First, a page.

Dominion says OAN's 'expert mathematician' who claimed to prove election fraud had a job 'setting up swing sets'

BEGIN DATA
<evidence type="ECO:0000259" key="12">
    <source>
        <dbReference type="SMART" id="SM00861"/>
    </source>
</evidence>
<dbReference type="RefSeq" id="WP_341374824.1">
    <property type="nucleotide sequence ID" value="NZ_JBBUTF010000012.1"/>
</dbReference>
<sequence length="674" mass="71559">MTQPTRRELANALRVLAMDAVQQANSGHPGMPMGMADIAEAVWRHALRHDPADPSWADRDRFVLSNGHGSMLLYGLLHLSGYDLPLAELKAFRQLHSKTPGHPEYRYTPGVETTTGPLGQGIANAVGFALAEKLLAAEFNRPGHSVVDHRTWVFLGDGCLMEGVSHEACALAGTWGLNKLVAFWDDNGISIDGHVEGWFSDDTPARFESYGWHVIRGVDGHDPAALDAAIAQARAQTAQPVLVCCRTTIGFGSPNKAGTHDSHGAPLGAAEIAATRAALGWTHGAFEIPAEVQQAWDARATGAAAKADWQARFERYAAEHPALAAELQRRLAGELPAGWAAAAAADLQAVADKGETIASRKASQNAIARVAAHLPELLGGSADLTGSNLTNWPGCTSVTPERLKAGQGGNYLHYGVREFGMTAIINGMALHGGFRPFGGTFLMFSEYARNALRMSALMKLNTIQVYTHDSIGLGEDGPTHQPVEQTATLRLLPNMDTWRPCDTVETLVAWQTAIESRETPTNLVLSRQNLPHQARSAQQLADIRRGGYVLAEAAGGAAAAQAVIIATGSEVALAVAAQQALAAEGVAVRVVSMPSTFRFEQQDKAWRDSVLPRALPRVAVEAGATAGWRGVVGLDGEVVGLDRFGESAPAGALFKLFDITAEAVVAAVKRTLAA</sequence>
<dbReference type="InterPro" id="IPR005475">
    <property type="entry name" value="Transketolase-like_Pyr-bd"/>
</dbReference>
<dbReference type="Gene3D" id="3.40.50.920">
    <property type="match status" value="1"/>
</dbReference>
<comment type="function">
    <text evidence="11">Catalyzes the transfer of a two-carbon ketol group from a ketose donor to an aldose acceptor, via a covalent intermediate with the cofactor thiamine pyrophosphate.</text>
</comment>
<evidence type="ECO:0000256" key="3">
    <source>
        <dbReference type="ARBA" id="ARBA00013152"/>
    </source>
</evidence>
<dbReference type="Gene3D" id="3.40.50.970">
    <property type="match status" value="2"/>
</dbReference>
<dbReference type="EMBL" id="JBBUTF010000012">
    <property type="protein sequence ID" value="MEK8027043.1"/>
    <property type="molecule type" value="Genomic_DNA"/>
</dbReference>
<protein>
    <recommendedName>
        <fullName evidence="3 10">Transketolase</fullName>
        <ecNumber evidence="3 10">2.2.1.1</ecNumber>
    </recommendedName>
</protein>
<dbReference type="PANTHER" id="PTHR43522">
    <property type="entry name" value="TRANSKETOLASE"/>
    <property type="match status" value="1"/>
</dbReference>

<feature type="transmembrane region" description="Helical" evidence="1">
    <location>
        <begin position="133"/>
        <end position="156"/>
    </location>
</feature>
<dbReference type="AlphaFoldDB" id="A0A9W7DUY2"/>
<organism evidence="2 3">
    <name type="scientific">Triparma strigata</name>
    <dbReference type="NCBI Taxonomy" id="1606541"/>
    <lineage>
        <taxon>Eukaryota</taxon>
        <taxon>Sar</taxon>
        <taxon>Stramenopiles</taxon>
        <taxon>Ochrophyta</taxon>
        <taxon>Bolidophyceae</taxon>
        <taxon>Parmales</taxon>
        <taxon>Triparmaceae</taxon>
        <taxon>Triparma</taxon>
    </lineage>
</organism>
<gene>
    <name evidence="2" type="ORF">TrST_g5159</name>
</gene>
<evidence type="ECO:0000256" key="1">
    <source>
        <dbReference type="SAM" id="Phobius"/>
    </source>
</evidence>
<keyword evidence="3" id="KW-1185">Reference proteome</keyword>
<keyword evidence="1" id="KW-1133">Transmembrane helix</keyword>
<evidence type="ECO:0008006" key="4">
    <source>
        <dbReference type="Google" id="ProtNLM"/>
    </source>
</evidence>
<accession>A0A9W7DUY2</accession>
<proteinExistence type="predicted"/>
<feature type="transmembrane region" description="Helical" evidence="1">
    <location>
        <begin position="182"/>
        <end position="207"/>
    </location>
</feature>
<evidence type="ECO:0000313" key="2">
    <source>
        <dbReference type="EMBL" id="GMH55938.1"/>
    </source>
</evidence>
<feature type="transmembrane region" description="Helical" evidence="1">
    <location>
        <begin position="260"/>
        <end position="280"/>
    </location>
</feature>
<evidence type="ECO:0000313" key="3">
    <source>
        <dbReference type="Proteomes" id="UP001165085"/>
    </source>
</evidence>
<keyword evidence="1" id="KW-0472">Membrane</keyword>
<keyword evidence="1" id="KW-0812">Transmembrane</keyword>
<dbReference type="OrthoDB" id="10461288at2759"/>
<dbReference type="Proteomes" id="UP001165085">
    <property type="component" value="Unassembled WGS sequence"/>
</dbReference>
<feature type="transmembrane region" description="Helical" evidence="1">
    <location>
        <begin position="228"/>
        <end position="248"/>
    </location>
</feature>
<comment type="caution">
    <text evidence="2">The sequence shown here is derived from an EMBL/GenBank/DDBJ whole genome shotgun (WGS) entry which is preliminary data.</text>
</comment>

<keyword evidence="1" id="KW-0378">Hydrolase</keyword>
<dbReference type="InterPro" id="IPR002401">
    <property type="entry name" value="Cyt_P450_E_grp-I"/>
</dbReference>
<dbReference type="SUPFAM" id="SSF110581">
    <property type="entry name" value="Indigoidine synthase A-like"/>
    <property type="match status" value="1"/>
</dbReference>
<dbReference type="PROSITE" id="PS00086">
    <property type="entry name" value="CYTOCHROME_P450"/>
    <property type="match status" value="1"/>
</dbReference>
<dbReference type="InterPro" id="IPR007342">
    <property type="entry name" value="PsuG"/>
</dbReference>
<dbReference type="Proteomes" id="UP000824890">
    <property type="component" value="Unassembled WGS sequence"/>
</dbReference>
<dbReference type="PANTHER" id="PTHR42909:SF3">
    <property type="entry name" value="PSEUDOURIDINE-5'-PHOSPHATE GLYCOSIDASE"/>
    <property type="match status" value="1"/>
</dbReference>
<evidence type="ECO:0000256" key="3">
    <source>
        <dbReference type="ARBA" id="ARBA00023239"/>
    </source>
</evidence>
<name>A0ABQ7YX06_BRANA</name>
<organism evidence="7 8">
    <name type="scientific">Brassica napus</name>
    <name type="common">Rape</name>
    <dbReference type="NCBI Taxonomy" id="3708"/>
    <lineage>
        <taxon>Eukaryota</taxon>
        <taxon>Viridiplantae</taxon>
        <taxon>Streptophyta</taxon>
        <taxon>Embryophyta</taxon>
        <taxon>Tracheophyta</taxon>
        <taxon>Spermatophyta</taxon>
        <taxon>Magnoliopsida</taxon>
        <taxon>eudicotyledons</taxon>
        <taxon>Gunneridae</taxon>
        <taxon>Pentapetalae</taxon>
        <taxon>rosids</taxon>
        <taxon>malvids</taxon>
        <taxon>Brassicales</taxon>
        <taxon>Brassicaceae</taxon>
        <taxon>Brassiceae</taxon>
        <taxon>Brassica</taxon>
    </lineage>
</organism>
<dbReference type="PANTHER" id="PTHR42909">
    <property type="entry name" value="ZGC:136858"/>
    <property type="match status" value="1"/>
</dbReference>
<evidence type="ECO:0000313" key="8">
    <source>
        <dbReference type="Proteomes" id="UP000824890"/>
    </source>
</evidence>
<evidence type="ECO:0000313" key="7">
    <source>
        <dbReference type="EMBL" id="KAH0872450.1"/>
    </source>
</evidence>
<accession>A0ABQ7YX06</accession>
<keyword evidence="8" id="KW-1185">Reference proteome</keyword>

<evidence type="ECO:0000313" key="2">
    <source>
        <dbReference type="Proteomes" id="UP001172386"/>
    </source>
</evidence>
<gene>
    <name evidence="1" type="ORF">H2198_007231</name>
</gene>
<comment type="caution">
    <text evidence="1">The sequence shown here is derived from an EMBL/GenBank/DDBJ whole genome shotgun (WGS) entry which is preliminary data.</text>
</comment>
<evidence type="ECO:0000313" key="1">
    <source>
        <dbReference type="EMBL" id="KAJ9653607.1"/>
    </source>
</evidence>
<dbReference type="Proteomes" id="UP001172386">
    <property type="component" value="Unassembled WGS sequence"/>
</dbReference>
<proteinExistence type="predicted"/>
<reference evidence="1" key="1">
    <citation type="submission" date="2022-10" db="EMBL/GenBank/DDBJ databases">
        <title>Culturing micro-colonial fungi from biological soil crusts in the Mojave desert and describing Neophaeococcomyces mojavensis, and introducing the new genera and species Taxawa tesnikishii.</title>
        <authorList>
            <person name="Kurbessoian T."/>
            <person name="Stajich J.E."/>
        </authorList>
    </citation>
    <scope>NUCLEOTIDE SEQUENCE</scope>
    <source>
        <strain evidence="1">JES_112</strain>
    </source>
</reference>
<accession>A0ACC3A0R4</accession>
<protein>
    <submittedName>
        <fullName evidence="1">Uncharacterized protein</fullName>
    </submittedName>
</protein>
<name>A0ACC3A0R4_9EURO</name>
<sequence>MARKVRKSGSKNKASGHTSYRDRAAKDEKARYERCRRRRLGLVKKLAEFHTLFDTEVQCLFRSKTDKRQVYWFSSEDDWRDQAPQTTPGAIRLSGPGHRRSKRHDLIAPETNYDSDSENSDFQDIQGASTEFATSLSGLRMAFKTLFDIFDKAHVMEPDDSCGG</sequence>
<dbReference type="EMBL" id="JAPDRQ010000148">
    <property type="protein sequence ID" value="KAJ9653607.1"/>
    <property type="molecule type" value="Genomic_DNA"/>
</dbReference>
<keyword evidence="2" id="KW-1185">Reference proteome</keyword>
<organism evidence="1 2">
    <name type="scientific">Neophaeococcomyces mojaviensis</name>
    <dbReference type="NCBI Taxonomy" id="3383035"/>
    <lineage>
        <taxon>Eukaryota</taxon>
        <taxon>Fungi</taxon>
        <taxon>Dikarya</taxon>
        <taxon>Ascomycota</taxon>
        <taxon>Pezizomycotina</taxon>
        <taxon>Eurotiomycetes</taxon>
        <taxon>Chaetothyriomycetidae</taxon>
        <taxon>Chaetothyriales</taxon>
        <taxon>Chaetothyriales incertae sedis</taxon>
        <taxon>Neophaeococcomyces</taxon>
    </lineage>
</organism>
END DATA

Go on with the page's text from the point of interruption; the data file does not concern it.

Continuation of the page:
Rudy Giuliani, after an interview with One America News Network's Chanel Rivan outside the White House West Wing. Chip Somodevilla/Getty ImagesOne America News Network interviewed a "expert mathematician", January 2009.According to the "expert", evidence was found that Trump's 2020 election was rigged.According to a Dominion lawsuit, he was a swing set installation on Long Island at time of interview.Check out more stories from Insider's business page.One America News Network, a right-wing media group, presented a Long Island swing-set installation as an "expert mathematics" who claimed to have found evidence that the 2020 election was rigged. A new lawsuit by Dominion Voting Systems claims otherwise.Christina Bobb, OAN, interviewed Ed Solomon on January 27, in a segment about 2020 elections, which President Joe Biden had won almost three months prior.Solomon stated that he did a mathematical analysis to show that the Fulton County results, Georgia result were "uniquely possible by an algorithm." He said that Biden's win in Fulton County was "1 over 10, to an exponent so great there aren’t enough stars in this universe, there aren’t enough atoms, to explain the amount."It is not known where Solomon obtained his data. compared his numbers with data from Georgia's secretary-of-state and found no match. The results of an audit of ballots in Georgia for the 2020 election was correct.OAN claimed Ed Solomon was a mathematician when he was working to install swing sets, Dominion Voting Systems stated in a lawsuit. One America News/Dominion Voting SystemsDominion claims Solomon isn't an "expert mathematician", but "was actually a convicted felon without any college degree." According to the lawsuit, Solomon's current job was to set up swing sets on Long Island, New York.According to a spokesperson from Stony Brook University, Solomon was previously enrolled in math classes but did not receive an undergraduate degree.Continue the storyVice reported that a person who looked like Solomon was detained in 2016 for drug-related charges. He spent two years in prison.These claims were included in the lawsuit Dominion filed against OAN Tuesday, alleging defamation regarding election conspiracy theories. They also sought over $1.6 billion in damages.Insider reached out to OAN representatives but they didn't respond immediately. A Twitter account believed to be associated to Solomon didn't immediately reply to Insider's request for comment.In a previous letter, Dominion decried Solomon. It was sent to Mike Lindell, MyPillow CEO. Insider obtained the February 4, 2005 letter. It stated that Solomon was not a "mathematician" and that he is currently working as an "Installer" at a swing set building company. Dominion is also suing Lindell and a number of other entities over conspiracy theories regarding the company's involvement in the 2020 election.Dominion also stated in its lawsuit that it had sent an OAN letter demanding the retraction of Bobb’s interview with Solomon. According to the lawsuit, OAN removed the interview from their website but kept it available on other platforms.Dominion sued OAN claiming that OAN had "effectively acknowledged" the false claims by "secretly removing many articles and broadcasts from its website that made similar claims."Business Insider has the original article.